The Importance of Theoretical Frameworks For Understanding Foundations of Political Science The importance of theoretical frameworks is essential for understanding foundations for political science. The definition of the word framework is a theory which can be used as a lens to look at a set of facts. (E. g. , journalist look at a set of facts that tell a story of what happened). These frameworks in political science help build a strong foundation and advocate a precise sense of racial balance in the political arena.
A social scientist tries to organize a set of facts into systemic theoretical passion. The Social scientists a retrying to accomplish the facts they create can be used to explain a theory that can be applied to other sets of facts. The importance of these frameworks helps people gather important information and compare and contrast their different strengths and weaknesses. The first traditional and most dominant framework to examine is Pluralism. Pluralism can generally be defined as group politics in a free market society. Pluralism takes its roots from the founding of the nation.
James Madison saw the United States as a stronger nation if there was conflict rather than a consensus. Madison points out in Federalist #10 that citizens would be divided into many factions that would compete for benefits. The chief cause of division when Madison wrote this was economics in origin, but now race has emerged as a major factor in dividing American society. Robert Dali founder of Pluralism modernizes Madison's theory into theory of American democracy to incorporate into the theory of pluralism. Pluralism explains minority group politics in a process that attempts to show the strength of groups in the minority.
In pluralism the theory assumes that there are non-cumulative inequalities in American politics. These inequalities would mean no group would be on the minority of a law being passed every time and that no group dominates every time either. The second part of the pluralism theory suggests that there is a multiple power center. A definition of multiple power center is when a minority group is denied access to influence one branch of government but may be able to influence politics or policy change in another part of the arena. Example, a group may be unable to pursue its goals of influence of the legislative branch but it might be able to influence the executive branch. The third assumption of the pluralist theory is non-cumulative groups have a number of political resources at their disposal.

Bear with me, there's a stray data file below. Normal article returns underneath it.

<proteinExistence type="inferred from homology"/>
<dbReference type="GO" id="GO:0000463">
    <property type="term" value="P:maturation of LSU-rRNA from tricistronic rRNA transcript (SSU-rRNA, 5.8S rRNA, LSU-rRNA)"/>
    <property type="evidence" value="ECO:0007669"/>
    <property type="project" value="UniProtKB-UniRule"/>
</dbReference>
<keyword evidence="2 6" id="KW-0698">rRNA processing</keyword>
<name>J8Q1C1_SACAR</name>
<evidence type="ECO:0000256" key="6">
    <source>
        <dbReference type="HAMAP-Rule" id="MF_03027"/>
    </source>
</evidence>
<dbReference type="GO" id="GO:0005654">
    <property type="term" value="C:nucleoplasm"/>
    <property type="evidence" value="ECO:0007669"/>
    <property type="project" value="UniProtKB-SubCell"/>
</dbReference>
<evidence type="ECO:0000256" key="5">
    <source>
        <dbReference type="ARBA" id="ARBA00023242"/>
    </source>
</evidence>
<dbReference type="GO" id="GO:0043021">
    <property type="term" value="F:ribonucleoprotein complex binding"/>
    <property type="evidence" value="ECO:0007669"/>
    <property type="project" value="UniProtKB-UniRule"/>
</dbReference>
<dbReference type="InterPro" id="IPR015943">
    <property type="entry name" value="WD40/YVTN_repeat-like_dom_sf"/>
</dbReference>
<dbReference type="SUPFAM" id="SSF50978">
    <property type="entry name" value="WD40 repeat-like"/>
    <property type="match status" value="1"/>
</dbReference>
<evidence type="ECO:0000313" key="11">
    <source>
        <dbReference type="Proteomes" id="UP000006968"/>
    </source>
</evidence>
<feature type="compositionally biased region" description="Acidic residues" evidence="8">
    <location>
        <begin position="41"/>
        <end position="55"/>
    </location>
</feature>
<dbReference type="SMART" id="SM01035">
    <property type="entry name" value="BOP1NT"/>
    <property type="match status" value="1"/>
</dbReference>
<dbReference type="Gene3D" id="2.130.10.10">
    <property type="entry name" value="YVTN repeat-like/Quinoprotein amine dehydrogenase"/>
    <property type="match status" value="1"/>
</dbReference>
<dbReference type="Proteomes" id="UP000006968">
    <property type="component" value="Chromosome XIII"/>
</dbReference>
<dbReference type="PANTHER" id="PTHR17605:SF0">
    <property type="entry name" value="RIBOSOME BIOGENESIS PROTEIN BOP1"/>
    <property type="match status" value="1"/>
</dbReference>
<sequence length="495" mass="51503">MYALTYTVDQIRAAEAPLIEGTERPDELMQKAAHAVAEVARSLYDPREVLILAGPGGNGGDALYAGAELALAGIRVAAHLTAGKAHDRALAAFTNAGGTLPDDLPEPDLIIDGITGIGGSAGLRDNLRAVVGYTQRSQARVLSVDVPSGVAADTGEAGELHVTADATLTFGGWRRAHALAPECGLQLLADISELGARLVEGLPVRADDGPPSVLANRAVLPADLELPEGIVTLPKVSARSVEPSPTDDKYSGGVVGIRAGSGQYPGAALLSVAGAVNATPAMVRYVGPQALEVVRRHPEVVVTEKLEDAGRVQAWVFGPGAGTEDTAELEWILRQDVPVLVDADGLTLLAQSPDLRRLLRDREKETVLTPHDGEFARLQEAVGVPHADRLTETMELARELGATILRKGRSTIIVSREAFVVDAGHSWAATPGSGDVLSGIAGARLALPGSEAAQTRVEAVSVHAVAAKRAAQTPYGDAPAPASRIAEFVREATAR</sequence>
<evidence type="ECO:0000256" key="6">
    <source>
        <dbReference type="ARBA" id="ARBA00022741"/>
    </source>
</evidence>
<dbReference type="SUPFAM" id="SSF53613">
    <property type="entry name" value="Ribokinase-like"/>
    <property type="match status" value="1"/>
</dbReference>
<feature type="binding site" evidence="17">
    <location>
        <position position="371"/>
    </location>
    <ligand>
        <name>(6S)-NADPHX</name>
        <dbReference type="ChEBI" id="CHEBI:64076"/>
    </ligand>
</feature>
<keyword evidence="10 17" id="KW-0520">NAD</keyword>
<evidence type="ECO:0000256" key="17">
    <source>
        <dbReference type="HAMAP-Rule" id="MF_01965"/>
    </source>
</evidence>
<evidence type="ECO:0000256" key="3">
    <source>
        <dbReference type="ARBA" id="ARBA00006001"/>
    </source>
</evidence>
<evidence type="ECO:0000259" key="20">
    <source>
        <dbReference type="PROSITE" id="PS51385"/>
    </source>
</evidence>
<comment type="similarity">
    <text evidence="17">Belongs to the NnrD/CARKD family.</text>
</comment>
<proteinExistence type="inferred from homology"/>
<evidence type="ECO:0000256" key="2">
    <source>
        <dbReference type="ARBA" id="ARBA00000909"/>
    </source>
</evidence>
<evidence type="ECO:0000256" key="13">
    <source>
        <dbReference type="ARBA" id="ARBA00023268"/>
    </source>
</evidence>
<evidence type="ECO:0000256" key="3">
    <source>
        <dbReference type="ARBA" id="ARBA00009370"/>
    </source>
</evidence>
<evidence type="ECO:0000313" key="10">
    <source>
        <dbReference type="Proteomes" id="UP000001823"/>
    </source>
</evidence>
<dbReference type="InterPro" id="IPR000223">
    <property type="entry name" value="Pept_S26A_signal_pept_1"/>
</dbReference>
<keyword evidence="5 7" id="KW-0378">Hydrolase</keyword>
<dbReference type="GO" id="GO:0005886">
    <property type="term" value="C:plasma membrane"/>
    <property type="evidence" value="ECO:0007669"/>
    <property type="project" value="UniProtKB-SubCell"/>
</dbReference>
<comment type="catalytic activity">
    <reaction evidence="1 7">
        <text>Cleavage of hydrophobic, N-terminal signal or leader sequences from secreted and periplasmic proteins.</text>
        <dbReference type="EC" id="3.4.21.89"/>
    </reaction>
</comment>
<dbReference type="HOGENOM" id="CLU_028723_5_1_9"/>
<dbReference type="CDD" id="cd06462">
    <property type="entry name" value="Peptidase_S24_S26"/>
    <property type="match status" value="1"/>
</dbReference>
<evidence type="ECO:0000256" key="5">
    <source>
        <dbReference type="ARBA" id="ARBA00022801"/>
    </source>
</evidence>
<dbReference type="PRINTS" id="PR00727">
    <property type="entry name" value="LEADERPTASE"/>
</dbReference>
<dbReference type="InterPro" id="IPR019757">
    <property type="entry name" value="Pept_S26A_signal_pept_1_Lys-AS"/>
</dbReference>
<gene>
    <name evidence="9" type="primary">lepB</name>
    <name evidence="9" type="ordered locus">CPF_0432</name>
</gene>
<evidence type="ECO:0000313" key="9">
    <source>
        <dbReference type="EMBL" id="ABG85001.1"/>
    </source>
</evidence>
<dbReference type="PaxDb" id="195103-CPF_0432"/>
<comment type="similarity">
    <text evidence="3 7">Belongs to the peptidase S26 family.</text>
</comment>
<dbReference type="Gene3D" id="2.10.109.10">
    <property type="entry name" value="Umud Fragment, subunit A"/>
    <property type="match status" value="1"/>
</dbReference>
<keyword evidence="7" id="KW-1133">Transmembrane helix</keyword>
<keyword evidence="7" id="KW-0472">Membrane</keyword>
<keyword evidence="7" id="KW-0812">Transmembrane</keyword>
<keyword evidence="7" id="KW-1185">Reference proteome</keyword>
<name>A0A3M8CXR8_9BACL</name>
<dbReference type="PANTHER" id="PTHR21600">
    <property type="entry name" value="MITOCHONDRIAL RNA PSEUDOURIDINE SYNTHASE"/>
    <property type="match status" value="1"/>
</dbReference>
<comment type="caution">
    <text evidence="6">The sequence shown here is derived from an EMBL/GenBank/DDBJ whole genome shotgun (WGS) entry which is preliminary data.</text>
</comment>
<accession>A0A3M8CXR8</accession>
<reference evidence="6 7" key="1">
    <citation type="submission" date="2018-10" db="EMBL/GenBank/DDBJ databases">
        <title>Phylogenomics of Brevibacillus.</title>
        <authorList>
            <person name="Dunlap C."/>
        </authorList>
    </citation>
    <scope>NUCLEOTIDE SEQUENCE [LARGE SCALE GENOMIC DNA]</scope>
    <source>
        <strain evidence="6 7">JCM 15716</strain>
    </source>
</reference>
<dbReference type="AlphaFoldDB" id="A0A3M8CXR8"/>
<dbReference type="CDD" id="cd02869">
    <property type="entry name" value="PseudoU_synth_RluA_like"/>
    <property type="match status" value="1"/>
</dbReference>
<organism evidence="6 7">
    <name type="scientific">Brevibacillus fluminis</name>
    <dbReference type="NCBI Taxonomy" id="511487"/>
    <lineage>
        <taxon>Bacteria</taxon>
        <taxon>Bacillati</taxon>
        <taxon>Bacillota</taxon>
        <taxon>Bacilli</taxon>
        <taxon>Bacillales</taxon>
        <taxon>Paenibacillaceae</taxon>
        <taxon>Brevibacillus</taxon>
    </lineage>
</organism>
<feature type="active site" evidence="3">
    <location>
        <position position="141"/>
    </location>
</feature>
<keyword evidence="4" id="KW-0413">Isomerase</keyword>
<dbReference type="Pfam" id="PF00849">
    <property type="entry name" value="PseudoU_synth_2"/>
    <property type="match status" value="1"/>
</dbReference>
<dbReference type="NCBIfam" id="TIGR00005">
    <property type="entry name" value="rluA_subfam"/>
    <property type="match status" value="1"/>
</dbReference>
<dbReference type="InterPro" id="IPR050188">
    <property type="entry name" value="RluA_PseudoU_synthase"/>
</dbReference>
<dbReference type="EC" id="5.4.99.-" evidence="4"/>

If a group does not have financial means it might make up for it numbers at the election booth. These assumptions of the pluralist theory shows advantage of group politics to the minority group but does account for some of the disadvantages of group politics in the entirety. The pluralist theory has several weaknesses for minority groups of the political arena. Some Political groups do not have equal access to the political process.
For example groups that don't have numbers and those without money are at a disadvantage. The significance of a prejudice society in the pluralist theory shows no significance of mention when talking about ethnic and racial minority groups. The minority and ethnic groups that this model represents are European immigrants. This theory also fails to represent the racial imbalance of groups that are deficient in lack of education, and job growth in an urban society. These are some of the major weaknesses that are dispersed when talking about Pluralism theory. A traditional theory in political science that is always brought to light when talking about minority groups in the political area is the framework called the Elite theory.